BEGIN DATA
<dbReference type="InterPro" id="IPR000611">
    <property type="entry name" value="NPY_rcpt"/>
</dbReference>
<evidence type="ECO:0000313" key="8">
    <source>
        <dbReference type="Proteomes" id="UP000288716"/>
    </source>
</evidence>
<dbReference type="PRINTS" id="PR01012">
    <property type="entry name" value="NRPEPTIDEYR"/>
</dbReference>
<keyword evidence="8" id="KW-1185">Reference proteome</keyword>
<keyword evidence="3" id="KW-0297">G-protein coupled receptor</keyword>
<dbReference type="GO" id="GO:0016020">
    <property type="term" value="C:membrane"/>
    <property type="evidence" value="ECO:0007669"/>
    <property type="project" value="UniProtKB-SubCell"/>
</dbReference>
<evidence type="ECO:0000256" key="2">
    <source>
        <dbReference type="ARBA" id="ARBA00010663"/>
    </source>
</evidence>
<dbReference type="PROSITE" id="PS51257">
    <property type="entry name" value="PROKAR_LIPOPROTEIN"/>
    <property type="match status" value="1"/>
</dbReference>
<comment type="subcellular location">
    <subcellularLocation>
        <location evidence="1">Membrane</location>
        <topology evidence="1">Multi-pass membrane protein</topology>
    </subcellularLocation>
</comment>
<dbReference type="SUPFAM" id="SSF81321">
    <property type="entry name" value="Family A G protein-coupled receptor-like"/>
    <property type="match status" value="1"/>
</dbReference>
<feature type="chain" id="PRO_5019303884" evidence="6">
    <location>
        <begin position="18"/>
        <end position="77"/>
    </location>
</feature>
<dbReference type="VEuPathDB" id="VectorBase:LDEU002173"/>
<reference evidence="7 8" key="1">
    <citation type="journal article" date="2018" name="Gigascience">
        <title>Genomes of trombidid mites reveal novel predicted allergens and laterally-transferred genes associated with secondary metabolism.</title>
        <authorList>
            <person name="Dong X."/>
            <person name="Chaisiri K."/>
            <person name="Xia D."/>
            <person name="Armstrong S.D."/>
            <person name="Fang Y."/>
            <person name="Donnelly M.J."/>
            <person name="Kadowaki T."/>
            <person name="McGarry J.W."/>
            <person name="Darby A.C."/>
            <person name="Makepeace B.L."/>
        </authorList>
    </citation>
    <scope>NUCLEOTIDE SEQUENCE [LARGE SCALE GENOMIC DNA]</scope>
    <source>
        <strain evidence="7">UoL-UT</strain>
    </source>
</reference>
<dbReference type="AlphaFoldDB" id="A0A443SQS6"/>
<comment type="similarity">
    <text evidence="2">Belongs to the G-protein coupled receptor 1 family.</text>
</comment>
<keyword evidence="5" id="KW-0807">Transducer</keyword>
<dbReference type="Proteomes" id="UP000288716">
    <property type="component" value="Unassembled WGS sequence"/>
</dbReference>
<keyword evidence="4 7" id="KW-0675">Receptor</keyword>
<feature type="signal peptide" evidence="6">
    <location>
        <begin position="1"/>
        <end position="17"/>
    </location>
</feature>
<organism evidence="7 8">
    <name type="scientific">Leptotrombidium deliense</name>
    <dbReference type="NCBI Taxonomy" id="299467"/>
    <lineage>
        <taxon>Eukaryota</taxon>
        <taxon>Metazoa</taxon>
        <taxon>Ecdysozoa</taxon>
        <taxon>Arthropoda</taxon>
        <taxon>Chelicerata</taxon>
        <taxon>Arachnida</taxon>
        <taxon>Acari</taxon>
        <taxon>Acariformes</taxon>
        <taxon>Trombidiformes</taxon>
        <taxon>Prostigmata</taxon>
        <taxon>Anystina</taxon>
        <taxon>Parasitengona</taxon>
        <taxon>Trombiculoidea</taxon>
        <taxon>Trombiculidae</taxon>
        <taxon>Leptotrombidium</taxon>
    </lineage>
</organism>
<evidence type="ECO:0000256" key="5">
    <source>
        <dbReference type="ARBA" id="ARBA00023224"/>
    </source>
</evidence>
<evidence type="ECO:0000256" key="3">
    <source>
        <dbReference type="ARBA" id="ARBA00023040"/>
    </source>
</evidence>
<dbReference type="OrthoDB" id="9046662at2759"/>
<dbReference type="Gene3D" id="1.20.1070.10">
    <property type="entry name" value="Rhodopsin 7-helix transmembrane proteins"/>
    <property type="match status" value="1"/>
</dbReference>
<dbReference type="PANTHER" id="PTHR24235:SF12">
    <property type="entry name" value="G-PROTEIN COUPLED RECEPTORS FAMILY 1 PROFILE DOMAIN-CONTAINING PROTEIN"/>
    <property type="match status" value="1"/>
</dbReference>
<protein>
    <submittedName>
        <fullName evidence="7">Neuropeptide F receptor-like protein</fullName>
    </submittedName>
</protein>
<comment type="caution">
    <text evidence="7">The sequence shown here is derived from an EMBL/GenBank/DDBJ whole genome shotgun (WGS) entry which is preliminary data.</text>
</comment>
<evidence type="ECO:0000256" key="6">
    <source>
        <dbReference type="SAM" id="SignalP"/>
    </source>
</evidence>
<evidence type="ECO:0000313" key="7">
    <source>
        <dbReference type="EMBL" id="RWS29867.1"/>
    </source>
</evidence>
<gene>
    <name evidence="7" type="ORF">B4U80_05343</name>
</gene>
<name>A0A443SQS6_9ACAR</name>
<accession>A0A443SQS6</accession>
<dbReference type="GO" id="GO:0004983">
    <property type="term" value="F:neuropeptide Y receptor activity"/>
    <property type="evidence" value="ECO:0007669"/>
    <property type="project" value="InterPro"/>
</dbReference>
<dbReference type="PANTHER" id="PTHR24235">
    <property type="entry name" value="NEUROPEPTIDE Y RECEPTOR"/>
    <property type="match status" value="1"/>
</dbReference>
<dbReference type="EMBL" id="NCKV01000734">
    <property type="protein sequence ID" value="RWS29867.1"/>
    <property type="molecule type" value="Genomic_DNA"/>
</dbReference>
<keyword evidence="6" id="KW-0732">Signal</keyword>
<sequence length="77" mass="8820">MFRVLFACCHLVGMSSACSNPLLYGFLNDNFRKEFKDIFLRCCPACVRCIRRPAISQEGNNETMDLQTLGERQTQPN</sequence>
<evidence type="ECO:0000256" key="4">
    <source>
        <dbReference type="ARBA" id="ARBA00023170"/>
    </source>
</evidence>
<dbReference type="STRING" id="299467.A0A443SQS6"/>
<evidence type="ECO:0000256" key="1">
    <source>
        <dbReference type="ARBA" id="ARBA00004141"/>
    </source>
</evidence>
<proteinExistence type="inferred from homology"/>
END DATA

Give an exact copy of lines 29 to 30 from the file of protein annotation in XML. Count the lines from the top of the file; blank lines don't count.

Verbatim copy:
    <subcellularLocation>
        <location evidence="1">Membrane</location>